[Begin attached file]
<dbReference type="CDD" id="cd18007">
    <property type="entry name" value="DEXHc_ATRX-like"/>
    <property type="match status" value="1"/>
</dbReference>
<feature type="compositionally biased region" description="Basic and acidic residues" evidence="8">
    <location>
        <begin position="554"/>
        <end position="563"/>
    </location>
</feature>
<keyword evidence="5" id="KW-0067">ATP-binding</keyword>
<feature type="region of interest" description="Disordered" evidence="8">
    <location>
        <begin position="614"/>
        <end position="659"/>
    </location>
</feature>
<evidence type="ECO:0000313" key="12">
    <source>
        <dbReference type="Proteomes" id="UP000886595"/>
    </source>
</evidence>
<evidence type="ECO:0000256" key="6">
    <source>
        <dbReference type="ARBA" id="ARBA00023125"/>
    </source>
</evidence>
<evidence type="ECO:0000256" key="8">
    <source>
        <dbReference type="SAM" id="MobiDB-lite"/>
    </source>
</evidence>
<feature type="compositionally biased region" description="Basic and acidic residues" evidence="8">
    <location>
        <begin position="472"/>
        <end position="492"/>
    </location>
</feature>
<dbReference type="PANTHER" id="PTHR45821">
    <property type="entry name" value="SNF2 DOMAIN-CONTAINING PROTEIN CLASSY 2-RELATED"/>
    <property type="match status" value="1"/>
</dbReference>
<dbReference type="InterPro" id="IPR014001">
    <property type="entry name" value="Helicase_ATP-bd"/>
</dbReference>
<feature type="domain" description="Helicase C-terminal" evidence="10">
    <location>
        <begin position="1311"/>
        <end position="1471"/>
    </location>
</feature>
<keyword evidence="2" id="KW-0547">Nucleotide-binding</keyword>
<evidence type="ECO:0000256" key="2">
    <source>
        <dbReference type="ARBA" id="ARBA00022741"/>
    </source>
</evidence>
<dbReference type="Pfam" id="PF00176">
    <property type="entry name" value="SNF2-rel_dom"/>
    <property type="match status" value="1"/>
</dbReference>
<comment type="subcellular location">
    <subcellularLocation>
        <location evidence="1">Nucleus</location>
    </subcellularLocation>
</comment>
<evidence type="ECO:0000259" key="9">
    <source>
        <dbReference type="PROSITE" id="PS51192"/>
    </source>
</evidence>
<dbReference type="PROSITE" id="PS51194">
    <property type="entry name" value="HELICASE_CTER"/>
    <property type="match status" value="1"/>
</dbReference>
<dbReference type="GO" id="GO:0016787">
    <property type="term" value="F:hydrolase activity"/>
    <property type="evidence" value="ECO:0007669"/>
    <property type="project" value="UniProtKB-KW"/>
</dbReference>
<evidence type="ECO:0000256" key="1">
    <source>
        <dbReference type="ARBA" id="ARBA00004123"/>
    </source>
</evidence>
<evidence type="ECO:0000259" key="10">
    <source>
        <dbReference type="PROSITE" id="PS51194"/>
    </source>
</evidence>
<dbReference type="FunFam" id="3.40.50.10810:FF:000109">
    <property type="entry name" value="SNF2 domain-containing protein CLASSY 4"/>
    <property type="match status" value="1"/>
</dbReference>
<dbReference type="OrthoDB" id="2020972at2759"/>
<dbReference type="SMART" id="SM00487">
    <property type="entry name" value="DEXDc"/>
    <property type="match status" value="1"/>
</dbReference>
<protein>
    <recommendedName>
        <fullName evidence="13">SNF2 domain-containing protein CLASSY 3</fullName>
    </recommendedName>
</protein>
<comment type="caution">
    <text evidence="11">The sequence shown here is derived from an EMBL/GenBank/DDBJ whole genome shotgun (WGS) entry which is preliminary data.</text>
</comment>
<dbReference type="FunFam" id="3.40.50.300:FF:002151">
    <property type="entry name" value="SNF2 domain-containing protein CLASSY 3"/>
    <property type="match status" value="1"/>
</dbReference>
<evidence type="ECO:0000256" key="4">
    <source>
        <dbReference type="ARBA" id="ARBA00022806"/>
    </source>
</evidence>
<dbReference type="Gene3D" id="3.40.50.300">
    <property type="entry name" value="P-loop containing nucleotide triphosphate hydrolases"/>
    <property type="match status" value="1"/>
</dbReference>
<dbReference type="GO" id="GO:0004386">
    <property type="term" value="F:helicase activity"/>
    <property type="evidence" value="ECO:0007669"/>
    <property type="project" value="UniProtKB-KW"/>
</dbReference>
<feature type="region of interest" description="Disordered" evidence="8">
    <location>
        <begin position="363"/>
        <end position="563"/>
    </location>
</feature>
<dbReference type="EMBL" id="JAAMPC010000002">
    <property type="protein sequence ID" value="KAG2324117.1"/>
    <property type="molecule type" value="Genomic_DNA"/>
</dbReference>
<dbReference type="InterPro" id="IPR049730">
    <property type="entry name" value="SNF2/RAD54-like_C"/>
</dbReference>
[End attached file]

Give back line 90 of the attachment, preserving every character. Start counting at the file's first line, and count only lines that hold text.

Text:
</evidence>